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Critics line up against U.S. Rep. Jim Cooper's bill backed by Gibson Guitars

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doeriver Donating Member (677 posts) Send PM | Profile | Ignore Thu Nov-03-11 08:11 AM
Original message
Critics line up against U.S. Rep. Jim Cooper's bill backed by Gibson Guitars
Edited on Thu Nov-03-11 08:13 AM by doeriver
Contact U.S. Rep. Jim Cooper and ask him to withdraw his legislation that would gut the Lacey Act:
Critics line up against bill backed by Gibson Guitars
Environmental groups hope to preserve wood-import law

A coalition of environmental groups has lined up in opposition to a bill introduced by two Tennessee congressional leaders in response to federal raids on Nashville-based Gibson Guitars.

A letter circulated among the House of Representatives by two dozen groups among them, the Sierra Club, National Wildlife Federation and Greenpeace said the bill to amend the federal environmental law known as the Lacey Act would hurt American businesses and severely undermine U.S. leadership in global forest conservation and curbing illegal logging.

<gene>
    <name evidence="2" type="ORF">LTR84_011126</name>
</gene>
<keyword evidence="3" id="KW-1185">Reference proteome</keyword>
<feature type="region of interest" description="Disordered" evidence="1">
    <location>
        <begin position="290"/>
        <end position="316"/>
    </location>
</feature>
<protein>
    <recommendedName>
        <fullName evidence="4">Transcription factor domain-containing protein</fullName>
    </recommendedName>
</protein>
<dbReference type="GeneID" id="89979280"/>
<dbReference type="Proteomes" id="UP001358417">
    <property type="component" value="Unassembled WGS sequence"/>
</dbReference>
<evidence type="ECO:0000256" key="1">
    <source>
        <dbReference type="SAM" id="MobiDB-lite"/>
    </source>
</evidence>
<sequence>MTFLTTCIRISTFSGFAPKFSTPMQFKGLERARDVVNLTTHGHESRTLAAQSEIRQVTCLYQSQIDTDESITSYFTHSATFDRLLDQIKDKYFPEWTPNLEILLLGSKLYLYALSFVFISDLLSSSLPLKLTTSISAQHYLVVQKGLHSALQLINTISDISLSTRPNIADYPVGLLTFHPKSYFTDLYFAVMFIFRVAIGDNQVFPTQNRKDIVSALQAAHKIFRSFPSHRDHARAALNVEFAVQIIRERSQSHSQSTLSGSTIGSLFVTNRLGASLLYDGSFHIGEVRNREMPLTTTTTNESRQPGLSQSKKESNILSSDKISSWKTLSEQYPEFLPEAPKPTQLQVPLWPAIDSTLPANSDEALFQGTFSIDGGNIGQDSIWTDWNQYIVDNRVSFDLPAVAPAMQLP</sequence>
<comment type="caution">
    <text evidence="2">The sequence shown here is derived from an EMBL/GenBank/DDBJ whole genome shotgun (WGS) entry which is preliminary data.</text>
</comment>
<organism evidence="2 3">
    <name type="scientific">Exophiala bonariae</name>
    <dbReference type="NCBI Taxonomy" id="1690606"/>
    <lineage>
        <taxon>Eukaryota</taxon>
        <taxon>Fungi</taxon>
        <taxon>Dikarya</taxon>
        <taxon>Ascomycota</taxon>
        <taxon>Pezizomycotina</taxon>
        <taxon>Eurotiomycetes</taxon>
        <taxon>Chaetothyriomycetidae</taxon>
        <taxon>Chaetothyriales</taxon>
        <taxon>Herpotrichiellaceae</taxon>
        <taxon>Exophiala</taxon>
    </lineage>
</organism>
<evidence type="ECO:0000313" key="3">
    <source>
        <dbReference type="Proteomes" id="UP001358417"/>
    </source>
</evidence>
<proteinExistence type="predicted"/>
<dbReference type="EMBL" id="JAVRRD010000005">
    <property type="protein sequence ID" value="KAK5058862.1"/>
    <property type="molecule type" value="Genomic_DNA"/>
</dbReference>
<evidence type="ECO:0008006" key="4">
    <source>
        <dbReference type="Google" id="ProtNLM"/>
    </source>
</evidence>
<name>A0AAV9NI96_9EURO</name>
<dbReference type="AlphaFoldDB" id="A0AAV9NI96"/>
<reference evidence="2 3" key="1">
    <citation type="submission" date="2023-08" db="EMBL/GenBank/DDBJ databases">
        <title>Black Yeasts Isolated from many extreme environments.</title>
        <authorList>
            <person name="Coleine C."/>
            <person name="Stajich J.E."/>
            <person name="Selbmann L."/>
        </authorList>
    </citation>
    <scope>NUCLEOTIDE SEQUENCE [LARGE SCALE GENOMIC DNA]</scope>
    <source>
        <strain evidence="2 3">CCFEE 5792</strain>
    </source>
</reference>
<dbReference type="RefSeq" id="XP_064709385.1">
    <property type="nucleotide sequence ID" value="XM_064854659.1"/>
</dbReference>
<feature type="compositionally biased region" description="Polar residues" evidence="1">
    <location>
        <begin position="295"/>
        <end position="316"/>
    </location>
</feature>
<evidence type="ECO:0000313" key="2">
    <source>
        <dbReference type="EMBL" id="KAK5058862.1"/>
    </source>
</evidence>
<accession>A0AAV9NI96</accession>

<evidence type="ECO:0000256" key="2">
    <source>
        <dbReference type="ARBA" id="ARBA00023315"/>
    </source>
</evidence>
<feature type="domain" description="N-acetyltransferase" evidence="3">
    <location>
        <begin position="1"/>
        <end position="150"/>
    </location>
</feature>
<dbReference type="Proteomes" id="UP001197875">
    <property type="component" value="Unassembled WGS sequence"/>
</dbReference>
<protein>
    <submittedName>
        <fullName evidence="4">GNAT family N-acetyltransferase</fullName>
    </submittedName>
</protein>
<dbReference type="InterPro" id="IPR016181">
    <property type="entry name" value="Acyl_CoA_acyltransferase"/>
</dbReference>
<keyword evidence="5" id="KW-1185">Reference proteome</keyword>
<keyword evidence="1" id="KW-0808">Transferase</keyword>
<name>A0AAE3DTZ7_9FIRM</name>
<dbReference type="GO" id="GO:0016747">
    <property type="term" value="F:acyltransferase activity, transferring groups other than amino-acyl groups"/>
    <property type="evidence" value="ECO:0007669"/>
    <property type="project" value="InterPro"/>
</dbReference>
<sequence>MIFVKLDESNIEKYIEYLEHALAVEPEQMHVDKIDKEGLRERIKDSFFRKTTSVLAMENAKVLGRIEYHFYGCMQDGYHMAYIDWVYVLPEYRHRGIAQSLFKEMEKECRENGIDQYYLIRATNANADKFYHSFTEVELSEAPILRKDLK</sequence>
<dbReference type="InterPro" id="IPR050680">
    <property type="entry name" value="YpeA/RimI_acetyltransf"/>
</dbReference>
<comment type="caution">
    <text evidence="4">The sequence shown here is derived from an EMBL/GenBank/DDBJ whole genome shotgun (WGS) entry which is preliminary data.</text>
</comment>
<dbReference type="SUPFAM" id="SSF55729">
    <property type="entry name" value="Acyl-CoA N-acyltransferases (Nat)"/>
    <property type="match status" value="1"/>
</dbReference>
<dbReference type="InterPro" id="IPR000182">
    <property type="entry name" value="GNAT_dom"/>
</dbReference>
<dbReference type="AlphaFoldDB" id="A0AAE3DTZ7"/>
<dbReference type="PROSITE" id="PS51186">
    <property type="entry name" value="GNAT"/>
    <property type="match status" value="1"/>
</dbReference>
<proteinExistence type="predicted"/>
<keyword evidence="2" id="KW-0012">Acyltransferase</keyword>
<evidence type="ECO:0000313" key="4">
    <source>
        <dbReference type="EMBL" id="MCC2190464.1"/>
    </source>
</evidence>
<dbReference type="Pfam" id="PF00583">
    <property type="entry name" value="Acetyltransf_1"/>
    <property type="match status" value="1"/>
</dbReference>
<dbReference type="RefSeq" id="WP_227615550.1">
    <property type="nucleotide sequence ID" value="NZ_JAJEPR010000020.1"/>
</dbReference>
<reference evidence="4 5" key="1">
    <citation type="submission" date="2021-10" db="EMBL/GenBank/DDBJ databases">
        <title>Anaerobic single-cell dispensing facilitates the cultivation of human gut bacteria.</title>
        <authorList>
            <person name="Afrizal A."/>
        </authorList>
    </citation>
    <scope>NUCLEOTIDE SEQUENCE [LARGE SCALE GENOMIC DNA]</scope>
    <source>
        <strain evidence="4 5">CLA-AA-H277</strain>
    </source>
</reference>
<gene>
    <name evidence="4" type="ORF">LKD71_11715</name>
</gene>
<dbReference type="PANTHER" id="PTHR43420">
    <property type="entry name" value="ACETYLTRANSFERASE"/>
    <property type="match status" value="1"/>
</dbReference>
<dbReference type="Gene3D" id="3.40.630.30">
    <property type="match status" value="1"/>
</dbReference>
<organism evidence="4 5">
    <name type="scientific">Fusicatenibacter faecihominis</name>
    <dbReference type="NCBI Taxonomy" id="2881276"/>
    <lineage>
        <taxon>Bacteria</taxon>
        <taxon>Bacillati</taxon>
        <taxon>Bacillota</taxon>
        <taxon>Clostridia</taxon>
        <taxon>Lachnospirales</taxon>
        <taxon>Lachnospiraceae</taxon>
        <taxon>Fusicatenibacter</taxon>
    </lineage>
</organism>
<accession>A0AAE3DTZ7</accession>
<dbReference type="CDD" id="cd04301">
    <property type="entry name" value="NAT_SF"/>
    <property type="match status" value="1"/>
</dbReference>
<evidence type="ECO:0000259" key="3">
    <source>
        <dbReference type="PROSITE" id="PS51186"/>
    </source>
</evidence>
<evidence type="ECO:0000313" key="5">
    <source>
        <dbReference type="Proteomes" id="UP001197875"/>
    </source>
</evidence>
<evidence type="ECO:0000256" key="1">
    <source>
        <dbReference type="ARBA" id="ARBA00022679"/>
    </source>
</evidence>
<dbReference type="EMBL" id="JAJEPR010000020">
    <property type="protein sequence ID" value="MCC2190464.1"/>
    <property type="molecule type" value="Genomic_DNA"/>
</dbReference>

The bill is authored by U.S. Rep. Jim Cooper, D-Nashville, and backed by Rep. Marsha Blackburn, R-Brentwood.

U.S. Rep. Jim Cooper, D-Nashville

They are basically gutting the law as it is currently enacted, said Lisa Handy, senior policy adviser for the Environmental Investigation Agency, a signer of the letter and a fierce advocate for the protections against imports of illegally logged woods they helped introduce as part of the Lacey law in 2008.

Coopers response: Im disappointed. We want to protect the environment and guitar players. You can do both.


Law serves as model

Environmentalists say theyre alarmed at the prospect of undoing a law that took more than a decade to enact and that in recent years has served as a model for other nations crafting their own illegal logging measures.

Last month, the Lacey Act was recognized internationally by the United Nations as one of the three most inspiring and innovating pieces of national legislation to protect the worlds forests.

Environmentalists said chief concerns about Coopers proposal include: It would lower penalties for unknowing first-time offenders who illegally imported wood products to $250 (down from $100,000 or more), allow manufacturers to keep illegally obtained products they unknowingly imported, and potentially weaken oversight of products like pulp, paper and plywood even those that may have originated from illegally cut forests around the world.

...(more at hyperlink above)
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